“No, that’s not it,” he said. “I just would’ve guessed you were a high school gym teacher.”

Because Taco Bell has merciful gods, my order number was called just then. I grabbed my bag, to which homeboy said, “Wow, that’s a lot of food!” and I walked out.

I don’t think it was the Taco Bell that gave me ebola, but maybe the pint of ice cream I had afterwards.

*Pretty sure it’s also called Insta/FB Addiction-Fatigue Syndrome. Look it up. It’s REAL.


Bullet Point Tuesday: Online Dating (Again)…Because I’m Not a Quitter

-BridesmaidsSo this Sunday I decided to fire up the old OkCupid profile. You know, to do something nice for myself.

And enough time had passed in my online dating stints that I forgot. I forgot how depressing online dating is. Especially on Sunday.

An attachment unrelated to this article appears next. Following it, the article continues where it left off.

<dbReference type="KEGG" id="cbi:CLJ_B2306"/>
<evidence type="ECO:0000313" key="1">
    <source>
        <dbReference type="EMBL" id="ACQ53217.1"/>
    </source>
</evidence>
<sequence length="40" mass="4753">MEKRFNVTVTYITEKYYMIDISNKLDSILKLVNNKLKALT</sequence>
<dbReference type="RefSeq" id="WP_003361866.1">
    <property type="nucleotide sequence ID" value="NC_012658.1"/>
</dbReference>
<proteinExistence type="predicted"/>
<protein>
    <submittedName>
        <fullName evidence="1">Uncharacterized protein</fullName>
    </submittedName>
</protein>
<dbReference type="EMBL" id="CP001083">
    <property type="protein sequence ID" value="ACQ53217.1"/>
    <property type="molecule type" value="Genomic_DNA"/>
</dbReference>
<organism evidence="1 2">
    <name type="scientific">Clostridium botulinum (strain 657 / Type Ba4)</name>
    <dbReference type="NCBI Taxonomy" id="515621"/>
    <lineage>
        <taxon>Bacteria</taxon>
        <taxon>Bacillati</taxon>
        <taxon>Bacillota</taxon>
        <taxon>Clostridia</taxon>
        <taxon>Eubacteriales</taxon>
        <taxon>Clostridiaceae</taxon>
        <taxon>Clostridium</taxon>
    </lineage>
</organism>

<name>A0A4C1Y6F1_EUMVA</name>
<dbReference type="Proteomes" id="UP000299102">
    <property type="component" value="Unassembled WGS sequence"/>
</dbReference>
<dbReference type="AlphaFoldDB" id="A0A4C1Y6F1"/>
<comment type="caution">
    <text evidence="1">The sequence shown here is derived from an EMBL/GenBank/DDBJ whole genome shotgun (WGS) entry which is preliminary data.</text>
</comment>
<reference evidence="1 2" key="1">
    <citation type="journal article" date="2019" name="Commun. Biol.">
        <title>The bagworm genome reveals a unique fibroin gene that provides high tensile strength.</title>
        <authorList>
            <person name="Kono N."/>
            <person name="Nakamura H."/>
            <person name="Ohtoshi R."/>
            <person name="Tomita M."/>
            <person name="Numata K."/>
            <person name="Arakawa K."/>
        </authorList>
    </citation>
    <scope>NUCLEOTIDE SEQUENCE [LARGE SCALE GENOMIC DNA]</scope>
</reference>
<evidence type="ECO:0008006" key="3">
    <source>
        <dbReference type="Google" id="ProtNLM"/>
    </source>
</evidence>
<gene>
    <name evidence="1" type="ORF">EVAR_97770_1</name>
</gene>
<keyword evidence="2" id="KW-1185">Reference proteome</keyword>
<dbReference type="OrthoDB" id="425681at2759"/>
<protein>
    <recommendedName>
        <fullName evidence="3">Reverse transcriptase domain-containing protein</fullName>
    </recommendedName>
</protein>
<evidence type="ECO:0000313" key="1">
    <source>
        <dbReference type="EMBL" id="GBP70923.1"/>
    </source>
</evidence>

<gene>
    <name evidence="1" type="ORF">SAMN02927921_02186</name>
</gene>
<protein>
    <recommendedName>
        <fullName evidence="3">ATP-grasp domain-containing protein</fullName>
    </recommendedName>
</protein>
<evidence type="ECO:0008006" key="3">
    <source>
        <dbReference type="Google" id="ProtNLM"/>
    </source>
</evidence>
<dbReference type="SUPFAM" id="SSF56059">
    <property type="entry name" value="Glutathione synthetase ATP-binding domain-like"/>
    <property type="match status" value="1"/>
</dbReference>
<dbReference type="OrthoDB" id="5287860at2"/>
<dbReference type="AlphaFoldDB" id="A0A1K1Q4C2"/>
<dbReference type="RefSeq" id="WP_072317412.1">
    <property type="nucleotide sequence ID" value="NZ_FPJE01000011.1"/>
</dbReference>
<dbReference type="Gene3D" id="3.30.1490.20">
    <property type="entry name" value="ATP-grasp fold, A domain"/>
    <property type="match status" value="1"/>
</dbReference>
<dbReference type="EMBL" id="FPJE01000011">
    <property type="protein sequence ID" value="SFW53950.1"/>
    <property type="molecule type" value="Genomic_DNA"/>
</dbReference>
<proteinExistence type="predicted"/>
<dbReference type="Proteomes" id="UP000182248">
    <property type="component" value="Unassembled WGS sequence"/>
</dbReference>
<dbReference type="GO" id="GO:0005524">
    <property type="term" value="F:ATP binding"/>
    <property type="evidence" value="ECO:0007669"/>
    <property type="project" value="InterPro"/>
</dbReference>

Because…even though it’s online, it’s pretty transparent. I mean, you can see who’s viewed your profile, who’s seen a message you sent and never responded, and if you look really closely, you can see your standards–and dignity–fading fast.

I’m not sure about other sites–I’m too cheap to try them and OkCupid is free–but it just serves as a reminder of what’s really out there for you.

Exhibit A: Nicely Bearded Man, 31

After clicking on his profile, here’s what I found:

  • Works at Ace Hardware
  • Fired from Ace Hardware (so the above should be in past tense)
  • Tried nursing school, but it was “too boring”
  • Lives with his parents
  • Currently looking for roommates (maybe he got this site confused with Craigslist)
  • Looking for a trendy, good-looking woman with a “career”